Details on what Northern Ireland businesses should do, and how goods can move around, have been published – but the government concedes there’s still some uncertainty.
It says there’ll be full guidance by the end of December.
The UK and EU have agreed to keep an all-but-invisible border, without checkpoints, between Northern Ireland and the Republic of Ireland.
It means Northern Irish businesses can trade freely with the EU from 2021 without new paperwork or checks.
There’ll be a little bit more paperwork for goods travelling between Northern Ireland and Great Britain (England, Scotland and Wales). But the government says its proposed Internal Market Bill – which controversially would give ministers power to change aspects of the EU withdrawal agreement – would make things easier.
Discussions between the UK and the EU on the Northern Ireland Protocol are ongoing – but there’s likely to be more regulation for items moving from Great Britain to Northern Ireland, than the other way around.
What is still to be resolved?
Aside from trade, officials are trying to agree other things including:
If you move to an EU country (except Ireland), Iceland, Norway, Liechtenstein or Switzerland from January, it’s unclear if UK pensions claimed in those countries will be uprated (increased) each year, like in the UK.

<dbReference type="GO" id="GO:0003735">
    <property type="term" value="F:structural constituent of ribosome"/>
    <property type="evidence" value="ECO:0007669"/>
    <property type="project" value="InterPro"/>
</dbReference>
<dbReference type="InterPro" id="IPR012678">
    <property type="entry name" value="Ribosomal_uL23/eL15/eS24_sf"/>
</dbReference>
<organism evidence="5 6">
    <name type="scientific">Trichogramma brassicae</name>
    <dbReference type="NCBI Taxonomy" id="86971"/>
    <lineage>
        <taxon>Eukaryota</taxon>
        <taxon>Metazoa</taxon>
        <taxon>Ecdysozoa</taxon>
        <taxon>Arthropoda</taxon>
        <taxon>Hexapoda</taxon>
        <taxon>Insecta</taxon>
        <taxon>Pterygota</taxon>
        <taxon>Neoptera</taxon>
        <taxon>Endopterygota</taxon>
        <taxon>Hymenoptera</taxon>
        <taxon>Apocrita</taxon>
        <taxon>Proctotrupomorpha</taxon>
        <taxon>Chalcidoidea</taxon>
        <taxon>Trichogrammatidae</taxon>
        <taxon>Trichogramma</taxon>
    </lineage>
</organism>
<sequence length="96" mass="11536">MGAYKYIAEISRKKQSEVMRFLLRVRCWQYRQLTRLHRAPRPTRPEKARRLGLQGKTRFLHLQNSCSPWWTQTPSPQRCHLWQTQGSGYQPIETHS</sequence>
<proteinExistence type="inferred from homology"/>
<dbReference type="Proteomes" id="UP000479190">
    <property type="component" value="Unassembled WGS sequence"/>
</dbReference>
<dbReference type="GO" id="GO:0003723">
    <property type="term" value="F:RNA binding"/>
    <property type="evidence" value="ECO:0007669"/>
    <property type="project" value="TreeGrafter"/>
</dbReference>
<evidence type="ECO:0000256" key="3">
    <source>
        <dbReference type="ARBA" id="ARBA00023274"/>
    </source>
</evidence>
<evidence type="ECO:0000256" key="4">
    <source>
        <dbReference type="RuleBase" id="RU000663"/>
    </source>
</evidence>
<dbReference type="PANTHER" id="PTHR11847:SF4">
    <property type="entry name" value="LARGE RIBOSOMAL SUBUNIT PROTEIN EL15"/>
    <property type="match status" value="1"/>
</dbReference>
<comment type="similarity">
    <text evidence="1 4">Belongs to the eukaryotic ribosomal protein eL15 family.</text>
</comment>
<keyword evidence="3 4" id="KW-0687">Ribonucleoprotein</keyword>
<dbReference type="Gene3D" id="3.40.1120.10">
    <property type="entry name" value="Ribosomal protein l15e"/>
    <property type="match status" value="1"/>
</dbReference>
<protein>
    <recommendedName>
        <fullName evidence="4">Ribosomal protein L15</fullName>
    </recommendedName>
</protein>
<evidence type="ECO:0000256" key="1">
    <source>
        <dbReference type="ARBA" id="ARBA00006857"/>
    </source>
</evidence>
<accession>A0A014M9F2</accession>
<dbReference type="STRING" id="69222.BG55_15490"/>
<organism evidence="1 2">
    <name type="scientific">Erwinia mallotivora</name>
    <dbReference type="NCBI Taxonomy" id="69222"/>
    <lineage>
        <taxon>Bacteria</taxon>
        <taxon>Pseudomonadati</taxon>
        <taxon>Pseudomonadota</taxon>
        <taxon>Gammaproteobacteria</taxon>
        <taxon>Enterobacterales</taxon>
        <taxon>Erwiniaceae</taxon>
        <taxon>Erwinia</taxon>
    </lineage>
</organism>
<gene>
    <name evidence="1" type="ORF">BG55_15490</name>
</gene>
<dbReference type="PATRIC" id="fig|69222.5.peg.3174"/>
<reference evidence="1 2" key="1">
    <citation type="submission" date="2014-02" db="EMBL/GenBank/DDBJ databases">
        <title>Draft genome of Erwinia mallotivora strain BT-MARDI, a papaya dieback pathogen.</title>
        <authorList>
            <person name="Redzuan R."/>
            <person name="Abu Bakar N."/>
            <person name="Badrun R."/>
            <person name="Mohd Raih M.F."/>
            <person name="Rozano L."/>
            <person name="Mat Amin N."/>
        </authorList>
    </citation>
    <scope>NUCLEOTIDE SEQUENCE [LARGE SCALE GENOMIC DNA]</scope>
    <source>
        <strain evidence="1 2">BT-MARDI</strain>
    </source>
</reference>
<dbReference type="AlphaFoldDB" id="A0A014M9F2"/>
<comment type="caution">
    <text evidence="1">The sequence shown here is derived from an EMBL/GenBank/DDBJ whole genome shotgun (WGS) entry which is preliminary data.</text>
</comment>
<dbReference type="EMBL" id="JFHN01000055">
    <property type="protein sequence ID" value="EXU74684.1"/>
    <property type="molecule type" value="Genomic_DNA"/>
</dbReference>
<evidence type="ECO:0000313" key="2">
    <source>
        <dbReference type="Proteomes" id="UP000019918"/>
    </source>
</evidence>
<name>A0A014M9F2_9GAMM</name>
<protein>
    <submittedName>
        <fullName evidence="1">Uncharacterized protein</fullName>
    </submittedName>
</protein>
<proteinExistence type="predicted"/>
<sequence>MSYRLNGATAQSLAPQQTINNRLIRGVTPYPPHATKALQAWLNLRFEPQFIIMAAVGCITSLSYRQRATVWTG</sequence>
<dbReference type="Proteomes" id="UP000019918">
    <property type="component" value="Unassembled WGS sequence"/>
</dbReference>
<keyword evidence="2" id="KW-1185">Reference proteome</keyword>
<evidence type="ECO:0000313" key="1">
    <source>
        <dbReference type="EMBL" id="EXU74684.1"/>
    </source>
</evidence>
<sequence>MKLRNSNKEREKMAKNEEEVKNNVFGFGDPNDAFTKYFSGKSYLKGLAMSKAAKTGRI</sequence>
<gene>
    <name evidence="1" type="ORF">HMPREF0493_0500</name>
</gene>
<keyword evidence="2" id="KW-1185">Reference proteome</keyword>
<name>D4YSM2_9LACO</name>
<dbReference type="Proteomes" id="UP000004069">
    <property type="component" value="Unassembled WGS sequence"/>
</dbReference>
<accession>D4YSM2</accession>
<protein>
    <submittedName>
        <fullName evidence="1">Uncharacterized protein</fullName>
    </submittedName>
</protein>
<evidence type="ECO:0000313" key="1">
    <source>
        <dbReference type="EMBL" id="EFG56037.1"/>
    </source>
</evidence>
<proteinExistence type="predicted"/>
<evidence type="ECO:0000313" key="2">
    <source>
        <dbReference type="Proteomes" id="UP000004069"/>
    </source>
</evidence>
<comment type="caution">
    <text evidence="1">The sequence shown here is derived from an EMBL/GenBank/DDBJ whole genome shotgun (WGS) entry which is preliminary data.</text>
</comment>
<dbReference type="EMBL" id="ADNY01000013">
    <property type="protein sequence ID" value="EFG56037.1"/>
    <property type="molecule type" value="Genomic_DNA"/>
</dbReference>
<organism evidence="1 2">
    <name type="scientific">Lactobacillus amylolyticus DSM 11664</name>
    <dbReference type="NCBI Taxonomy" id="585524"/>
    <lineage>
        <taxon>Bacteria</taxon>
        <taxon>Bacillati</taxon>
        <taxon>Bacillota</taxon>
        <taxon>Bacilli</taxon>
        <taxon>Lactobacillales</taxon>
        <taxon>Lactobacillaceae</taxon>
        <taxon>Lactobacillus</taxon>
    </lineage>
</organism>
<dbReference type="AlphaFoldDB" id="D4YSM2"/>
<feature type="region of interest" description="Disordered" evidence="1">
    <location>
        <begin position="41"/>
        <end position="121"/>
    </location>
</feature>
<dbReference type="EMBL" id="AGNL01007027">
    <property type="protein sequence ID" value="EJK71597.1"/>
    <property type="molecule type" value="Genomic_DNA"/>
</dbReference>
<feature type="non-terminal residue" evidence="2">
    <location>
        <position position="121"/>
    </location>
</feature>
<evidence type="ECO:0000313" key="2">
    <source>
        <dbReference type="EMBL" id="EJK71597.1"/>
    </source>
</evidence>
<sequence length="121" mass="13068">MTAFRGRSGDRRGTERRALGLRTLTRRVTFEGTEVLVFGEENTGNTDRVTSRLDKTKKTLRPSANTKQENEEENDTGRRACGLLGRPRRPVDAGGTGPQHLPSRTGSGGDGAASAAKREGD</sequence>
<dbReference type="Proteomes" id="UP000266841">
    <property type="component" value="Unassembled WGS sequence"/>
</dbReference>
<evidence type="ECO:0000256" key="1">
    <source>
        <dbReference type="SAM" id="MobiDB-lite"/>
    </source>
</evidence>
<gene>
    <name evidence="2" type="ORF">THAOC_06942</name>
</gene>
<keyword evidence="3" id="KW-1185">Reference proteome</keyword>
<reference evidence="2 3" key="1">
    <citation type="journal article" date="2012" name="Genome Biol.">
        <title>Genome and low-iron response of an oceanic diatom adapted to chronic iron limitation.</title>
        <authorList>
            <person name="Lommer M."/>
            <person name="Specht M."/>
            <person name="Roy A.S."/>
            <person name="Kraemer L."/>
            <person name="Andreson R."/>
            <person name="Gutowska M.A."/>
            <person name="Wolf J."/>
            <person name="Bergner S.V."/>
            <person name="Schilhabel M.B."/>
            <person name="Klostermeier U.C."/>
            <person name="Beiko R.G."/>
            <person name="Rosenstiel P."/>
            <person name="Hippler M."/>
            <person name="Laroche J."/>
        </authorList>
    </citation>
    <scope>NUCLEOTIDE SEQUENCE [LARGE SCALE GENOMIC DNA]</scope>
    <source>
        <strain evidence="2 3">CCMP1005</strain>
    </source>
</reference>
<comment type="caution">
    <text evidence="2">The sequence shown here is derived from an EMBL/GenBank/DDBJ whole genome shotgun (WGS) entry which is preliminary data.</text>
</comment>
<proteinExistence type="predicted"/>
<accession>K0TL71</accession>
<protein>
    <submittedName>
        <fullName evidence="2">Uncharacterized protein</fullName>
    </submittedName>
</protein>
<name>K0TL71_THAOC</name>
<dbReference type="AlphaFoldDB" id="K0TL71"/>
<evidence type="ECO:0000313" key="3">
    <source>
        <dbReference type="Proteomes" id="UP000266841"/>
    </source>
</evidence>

Also, some benefits may only be paid for a limited time.
The government says it’s seeking to maintain arrangements in some areas, but rules are still to be finalised.
If you’re already living in the EU, Iceland, Norway, Liechtenstein or Switzerland by 31 December, the situation is clearer.
You’ll be covered by the withdrawal agreement and will receive any UK benefits and state pension increases as long as you stay living in the same country. You’ll also be able to start claiming a UK pension from 1 January.
Meanwhile, British people living in the EU with UK bank accounts should check for changes from January.